The downhill skiing and snowboarding portions of the Winter Olympic Games begin on February 4 at mountains near Beijing that traditionally have very little snow a problem that also beset the 2014 games in subtropical Sochi in Russia.
The ski events will be held on the snowy mountainsides of Yanqing, Zhangjiakou.
The cannons used to produce the snow are not only energy-intensive, but are fed with water from over 30 kilometers (about 19 miles) away, notes Carmen de Jong, professor of hydrology at the University of Strasbourg who has researched environmental impacts of the Beijing games.
De Jong doesn’t just call this year’s Winter Olympics “the worst ever.” She too describes the heavy erosion caused by tree-felling to create ski runs in nature reserves, despite a large Tree replanting effort; and the fact that villages and infrastructure such as roads and parking lots were mostly “constructed from scratch” using near 10 million tonnes of CO2, a “conservative estimate,” she says.
Beijing Organizing Committee (BOC), have promised aLow carbon eventRenewable energy is the best source of energy. However, de Jong states that there is a strong reliance to carbon offsets in order to equalize the emissions ledger.
Meanwhile, the “energy-intensive” pumping of water uphill to make snow in the arid region has not been included in the climate neutrality calculations, she says.
Ultimately, the “problem is that the climate in Beijing is not appropriate for snow-making,” according to de Jong. The high winds that blow up dust in the dry region, and which settles on the snow, means that double the artificial snow is required than would be produced in European Alps.
“So the snow guns are running longer than usual [and]They have to use a lot of water than is used on average in Alps,” stated de Jong.
This problem is becoming more severe as the games are moved to dry, water-, and snow-scarce Asian locales, with most potential European and North American venues. No more biddingDue to environmental and cost implications, the games will not be permitted.
Global heating threatens future of winter games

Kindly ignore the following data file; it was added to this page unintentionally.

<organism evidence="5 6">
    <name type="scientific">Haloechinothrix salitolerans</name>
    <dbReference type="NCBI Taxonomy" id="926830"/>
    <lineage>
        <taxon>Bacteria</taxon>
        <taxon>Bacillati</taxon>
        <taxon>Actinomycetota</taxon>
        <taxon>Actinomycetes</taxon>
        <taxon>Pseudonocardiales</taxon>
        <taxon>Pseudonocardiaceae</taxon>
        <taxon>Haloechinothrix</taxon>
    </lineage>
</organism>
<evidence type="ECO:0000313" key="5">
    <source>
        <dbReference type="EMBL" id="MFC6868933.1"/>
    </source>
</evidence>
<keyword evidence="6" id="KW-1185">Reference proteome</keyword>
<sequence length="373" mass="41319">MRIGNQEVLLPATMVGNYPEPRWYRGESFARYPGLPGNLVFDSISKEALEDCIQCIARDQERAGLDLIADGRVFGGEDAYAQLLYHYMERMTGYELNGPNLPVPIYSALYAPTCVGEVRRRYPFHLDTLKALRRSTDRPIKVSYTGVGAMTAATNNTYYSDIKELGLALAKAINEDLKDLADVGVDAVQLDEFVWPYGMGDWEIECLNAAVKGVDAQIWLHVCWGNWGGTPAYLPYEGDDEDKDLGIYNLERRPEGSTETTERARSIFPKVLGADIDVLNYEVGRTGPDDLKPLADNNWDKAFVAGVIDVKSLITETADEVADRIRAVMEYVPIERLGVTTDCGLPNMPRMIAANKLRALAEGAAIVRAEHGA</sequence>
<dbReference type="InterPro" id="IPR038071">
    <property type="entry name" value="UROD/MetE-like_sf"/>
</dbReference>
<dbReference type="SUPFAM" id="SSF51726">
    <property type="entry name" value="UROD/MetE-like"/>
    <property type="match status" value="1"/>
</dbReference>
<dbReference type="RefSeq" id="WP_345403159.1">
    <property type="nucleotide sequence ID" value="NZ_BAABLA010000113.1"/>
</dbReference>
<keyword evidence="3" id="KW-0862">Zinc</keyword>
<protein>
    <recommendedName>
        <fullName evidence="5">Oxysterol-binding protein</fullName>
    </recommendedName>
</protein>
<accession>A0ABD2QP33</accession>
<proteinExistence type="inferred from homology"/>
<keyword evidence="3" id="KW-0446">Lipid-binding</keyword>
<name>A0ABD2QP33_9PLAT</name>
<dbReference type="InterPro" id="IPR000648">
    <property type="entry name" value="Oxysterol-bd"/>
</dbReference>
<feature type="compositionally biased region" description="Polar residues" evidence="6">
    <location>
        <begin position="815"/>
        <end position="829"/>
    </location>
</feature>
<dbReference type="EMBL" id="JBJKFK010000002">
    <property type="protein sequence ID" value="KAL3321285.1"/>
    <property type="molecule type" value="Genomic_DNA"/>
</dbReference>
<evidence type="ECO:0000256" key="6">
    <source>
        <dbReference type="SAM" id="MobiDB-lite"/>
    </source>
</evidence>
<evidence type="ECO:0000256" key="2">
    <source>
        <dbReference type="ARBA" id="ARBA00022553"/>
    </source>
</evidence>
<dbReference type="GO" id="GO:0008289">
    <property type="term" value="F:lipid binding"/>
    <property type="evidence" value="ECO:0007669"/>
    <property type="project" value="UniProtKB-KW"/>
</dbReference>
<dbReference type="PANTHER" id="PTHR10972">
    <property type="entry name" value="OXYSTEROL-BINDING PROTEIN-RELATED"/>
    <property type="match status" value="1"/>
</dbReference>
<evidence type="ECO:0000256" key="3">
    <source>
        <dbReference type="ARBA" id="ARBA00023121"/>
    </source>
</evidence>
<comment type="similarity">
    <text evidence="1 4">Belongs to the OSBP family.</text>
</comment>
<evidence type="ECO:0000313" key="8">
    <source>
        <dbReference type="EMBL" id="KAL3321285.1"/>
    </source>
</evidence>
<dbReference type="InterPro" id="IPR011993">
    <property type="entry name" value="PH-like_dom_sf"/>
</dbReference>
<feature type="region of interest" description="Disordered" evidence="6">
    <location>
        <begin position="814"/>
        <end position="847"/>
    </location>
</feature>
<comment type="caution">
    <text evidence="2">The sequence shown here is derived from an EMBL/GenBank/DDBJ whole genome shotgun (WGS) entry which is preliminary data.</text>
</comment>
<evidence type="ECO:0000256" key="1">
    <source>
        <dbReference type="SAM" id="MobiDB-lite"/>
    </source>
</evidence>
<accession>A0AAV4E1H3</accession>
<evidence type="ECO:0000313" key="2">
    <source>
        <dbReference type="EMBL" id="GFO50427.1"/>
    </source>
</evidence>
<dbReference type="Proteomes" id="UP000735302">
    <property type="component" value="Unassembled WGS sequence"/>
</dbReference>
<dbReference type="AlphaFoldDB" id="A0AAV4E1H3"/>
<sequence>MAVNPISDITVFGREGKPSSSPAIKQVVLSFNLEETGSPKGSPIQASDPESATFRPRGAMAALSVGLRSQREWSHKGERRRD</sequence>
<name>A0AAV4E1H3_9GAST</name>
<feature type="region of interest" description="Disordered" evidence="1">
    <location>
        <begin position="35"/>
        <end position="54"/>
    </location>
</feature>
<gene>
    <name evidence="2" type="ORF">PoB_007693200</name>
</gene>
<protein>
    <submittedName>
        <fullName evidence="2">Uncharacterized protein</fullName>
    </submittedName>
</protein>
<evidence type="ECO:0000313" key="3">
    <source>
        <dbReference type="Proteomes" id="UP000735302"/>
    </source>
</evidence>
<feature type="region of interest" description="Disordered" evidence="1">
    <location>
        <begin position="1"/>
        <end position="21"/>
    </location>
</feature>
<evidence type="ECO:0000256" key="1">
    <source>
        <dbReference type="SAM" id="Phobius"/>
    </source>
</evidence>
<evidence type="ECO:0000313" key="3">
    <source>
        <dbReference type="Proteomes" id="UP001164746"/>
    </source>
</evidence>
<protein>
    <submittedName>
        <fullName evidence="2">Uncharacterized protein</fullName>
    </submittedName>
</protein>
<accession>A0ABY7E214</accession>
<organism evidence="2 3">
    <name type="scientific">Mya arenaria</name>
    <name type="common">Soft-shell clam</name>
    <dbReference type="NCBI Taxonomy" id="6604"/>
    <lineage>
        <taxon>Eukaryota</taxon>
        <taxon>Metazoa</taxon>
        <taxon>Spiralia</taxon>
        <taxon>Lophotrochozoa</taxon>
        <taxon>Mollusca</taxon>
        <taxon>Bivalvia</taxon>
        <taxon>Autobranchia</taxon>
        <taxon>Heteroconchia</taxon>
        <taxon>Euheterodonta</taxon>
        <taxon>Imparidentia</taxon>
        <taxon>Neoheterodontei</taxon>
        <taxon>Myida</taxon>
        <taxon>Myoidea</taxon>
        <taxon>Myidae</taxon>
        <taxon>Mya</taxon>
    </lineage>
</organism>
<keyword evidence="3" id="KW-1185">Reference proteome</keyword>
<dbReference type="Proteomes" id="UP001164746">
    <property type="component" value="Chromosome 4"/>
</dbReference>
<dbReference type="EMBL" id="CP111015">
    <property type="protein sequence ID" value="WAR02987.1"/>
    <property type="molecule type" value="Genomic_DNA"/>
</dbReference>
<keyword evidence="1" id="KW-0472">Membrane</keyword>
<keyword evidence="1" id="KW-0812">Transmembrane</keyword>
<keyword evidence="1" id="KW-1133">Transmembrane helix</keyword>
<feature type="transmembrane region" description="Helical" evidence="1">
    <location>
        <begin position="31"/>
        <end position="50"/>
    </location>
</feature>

Beijing’s dependence upon artificial snow is not something new. 80 and 90%respective machine-made snow cover. At the 2010 Vancouver winter Olympics, helicopters were used to transport snow from high elevations because it was too warm to make fake.
Even if the snow-making equipment are to be powered by renewable energy. new study shows that failure to dramatically reduce global greenhouse gas emissions may mean only one of the 21 previous Winter Olympics host cities can provide “fair and safe conditions” for the games by 2100.
If the Paris Climate Agreement emission targets can be met, however, the number of climate-reliable cities increases to eight.
This study is unique because it combines climate modeling and responses from athletes about the safety of skiing in warmer environments. Even within 30 years, current heating trends mean the number of viable Winter Olympics locations will quickly diminish.
“If you go down the high-emission pathway, by mid century we are left four that are climate stable,” said Daniel Scott who is a professor of geography at the University of Waterloo. He was also the lead author of this study. Sapporo in Japan would be the only viable place by the end century.
Scott stated that Solchi did not make sense climatologically for the 2014 games. These games were already unclimate reliable. But global heating will make many once reliable venues untenable. Many ski athletes “have real concern about the future of their sport,” he said.